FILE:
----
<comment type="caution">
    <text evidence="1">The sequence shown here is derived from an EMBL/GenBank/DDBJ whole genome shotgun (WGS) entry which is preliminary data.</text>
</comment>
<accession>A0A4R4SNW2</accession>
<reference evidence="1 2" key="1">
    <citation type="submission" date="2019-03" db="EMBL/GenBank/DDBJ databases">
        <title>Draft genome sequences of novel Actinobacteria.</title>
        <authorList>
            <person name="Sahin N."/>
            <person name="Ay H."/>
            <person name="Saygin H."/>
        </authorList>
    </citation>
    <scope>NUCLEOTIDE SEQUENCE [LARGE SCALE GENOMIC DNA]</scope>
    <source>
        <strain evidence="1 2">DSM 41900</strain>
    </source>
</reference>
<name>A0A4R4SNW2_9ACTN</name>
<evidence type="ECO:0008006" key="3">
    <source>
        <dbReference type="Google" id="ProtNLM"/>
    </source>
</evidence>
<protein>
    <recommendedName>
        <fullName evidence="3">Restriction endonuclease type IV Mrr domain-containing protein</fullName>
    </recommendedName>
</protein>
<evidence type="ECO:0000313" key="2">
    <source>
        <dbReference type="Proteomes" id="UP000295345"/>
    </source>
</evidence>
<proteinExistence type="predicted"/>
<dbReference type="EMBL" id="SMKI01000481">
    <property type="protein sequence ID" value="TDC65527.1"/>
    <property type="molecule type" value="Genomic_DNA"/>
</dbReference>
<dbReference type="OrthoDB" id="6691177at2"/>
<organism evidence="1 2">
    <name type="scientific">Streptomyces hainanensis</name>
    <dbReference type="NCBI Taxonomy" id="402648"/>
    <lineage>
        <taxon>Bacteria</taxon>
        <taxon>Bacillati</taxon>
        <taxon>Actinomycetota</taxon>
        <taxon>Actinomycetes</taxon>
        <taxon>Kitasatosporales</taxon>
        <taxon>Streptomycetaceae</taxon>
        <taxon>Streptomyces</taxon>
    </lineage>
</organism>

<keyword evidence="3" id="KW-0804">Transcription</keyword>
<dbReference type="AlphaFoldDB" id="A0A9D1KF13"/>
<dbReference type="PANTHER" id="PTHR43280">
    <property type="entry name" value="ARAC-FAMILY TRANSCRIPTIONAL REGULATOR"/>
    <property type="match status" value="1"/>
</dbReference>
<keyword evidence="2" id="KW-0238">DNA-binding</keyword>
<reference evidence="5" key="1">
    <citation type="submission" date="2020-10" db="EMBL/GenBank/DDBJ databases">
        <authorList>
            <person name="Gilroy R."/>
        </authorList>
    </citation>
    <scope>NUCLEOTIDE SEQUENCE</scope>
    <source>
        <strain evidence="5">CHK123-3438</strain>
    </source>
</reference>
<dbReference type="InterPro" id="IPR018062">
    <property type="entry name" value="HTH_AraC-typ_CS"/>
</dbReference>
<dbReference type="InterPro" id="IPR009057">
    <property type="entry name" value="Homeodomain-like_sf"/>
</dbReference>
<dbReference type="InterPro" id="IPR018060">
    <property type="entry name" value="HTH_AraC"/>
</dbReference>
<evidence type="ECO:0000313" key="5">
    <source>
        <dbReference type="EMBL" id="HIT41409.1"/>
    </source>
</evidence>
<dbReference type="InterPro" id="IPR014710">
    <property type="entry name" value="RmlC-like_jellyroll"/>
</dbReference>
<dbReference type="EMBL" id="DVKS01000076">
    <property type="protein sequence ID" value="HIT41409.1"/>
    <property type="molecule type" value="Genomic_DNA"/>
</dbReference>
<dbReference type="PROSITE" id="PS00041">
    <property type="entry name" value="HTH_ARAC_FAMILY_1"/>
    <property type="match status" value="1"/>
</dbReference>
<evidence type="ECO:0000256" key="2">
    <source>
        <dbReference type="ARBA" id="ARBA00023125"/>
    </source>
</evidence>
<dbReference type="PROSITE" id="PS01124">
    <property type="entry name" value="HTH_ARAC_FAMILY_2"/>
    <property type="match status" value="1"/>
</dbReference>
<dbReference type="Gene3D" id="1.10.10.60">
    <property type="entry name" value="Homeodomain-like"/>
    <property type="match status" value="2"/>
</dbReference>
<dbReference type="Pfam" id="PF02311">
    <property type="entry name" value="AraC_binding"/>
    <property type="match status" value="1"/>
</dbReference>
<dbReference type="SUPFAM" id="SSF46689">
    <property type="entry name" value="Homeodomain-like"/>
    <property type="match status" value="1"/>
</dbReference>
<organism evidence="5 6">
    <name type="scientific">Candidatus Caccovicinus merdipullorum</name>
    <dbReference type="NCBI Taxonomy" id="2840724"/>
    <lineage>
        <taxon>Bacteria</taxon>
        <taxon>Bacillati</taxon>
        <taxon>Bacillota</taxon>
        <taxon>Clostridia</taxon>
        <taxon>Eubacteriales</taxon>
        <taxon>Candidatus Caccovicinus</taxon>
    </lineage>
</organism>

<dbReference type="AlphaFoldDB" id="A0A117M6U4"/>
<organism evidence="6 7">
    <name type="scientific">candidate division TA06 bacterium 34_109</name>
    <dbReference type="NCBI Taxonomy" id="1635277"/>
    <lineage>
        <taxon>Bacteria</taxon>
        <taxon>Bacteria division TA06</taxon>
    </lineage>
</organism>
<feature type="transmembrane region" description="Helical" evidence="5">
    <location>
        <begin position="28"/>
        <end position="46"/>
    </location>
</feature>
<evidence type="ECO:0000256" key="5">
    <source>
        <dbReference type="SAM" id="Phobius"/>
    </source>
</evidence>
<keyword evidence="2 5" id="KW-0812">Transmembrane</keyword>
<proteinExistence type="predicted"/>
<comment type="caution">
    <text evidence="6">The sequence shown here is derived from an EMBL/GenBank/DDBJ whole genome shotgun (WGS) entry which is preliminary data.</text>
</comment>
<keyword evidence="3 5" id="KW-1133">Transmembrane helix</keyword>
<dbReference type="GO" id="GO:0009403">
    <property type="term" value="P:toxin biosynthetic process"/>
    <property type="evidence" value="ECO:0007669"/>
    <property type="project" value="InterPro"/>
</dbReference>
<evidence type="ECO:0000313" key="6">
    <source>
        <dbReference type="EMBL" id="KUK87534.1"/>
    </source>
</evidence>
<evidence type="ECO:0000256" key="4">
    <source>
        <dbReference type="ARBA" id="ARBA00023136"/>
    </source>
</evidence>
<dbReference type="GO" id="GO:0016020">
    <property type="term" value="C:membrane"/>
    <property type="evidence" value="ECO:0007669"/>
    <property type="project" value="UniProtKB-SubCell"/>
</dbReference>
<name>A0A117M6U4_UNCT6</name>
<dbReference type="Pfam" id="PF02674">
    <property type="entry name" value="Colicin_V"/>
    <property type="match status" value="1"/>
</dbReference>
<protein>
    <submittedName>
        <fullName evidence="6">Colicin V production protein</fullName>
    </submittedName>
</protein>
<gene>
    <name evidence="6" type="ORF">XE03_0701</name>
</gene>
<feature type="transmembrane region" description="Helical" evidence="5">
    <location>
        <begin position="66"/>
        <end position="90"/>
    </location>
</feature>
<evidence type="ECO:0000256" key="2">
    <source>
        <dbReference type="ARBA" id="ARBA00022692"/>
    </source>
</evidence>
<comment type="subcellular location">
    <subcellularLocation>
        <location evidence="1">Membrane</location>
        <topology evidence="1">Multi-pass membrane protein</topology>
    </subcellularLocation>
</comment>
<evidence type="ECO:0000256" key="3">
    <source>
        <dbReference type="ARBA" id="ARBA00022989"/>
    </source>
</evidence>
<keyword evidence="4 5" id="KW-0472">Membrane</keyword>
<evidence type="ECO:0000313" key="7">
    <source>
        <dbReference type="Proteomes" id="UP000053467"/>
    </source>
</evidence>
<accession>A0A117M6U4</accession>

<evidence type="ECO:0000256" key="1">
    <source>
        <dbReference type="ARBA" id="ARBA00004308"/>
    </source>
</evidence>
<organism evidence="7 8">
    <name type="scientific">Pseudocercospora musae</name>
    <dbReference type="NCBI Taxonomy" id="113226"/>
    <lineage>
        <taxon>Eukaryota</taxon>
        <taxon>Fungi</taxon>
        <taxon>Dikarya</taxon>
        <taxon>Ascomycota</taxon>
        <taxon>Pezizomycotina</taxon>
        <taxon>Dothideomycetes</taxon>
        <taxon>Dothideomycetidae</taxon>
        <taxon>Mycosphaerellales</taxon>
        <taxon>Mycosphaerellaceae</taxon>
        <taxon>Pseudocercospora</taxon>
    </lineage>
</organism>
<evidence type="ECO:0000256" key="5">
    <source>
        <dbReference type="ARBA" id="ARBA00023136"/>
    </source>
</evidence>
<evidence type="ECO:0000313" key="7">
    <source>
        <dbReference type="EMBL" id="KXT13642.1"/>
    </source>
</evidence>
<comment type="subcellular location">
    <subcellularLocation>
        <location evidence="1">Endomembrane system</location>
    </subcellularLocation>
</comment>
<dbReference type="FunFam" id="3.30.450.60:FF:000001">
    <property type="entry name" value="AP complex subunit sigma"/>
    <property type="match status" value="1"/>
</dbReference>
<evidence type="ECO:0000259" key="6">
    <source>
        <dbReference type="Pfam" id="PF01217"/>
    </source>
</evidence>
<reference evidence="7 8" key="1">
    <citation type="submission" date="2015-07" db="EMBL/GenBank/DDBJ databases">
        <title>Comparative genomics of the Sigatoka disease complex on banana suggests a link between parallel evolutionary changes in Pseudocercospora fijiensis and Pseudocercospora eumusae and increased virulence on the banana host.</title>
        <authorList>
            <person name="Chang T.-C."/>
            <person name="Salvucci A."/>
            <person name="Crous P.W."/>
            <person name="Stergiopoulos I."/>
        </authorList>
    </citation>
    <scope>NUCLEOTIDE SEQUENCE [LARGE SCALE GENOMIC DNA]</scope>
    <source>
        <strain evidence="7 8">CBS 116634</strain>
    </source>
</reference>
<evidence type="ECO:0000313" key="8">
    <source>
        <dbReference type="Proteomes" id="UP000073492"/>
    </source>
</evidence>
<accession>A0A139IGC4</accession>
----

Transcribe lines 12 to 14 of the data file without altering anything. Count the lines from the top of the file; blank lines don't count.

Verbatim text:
        </authorList>
    </citation>
    <scope>NUCLEOTIDE SEQUENCE [LARGE SCALE GENOMIC DNA]</scope>